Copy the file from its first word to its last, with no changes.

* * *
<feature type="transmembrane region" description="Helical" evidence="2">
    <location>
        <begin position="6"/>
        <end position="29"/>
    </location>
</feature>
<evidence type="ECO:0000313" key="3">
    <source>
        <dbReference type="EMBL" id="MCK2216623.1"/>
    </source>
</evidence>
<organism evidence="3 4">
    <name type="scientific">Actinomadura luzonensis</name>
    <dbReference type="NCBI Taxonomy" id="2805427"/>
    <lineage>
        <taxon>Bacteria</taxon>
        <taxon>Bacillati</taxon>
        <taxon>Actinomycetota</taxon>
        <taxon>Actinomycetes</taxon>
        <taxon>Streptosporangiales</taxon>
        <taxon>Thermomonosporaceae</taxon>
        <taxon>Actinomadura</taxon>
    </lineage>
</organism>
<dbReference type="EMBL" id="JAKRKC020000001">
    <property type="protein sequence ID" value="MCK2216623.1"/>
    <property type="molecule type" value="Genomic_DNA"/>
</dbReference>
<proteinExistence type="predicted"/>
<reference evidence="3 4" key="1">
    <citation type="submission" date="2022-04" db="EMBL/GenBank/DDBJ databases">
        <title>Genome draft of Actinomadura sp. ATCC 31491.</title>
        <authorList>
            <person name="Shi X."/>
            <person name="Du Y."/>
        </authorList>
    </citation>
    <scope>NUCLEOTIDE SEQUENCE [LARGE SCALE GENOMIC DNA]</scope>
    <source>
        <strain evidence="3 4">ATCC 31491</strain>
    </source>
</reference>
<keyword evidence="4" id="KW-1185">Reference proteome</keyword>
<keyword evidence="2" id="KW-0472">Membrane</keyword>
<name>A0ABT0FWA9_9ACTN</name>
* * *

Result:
<feature type="transmembrane region" description="Helical" evidence="2">
    <location>
        <begin position="6"/>
        <end position="29"/>
    </location>
</feature>
<evidence type="ECO:0000313" key="3">
    <source>
        <dbReference type="EMBL" id="MCK2216623.1"/>
    </source>
</evidence>
<organism evidence="3 4">
    <name type="scientific">Actinomadura luzonensis</name>
    <dbReference type="NCBI Taxonomy" id="2805427"/>
    <lineage>
        <taxon>Bacteria</taxon>
        <taxon>Bacillati</taxon>
        <taxon>Actinomycetota</taxon>
        <taxon>Actinomycetes</taxon>
        <taxon>Streptosporangiales</taxon>
        <taxon>Thermomonosporaceae</taxon>
        <taxon>Actinomadura</taxon>
    </lineage>
</organism>
<dbReference type="EMBL" id="JAKRKC020000001">
    <property type="protein sequence ID" value="MCK2216623.1"/>
    <property type="molecule type" value="Genomic_DNA"/>
</dbReference>
<proteinExistence type="predicted"/>
<reference evidence="3 4" key="1">
    <citation type="submission" date="2022-04" db="EMBL/GenBank/DDBJ databases">
        <title>Genome draft of Actinomadura sp. ATCC 31491.</title>
        <authorList>
            <person name="Shi X."/>
            <person name="Du Y."/>
        </authorList>
    </citation>
    <scope>NUCLEOTIDE SEQUENCE [LARGE SCALE GENOMIC DNA]</scope>
    <source>
        <strain evidence="3 4">ATCC 31491</strain>
    </source>
</reference>
<keyword evidence="4" id="KW-1185">Reference proteome</keyword>
<keyword evidence="2" id="KW-0472">Membrane</keyword>
<name>A0ABT0FWA9_9ACTN</name>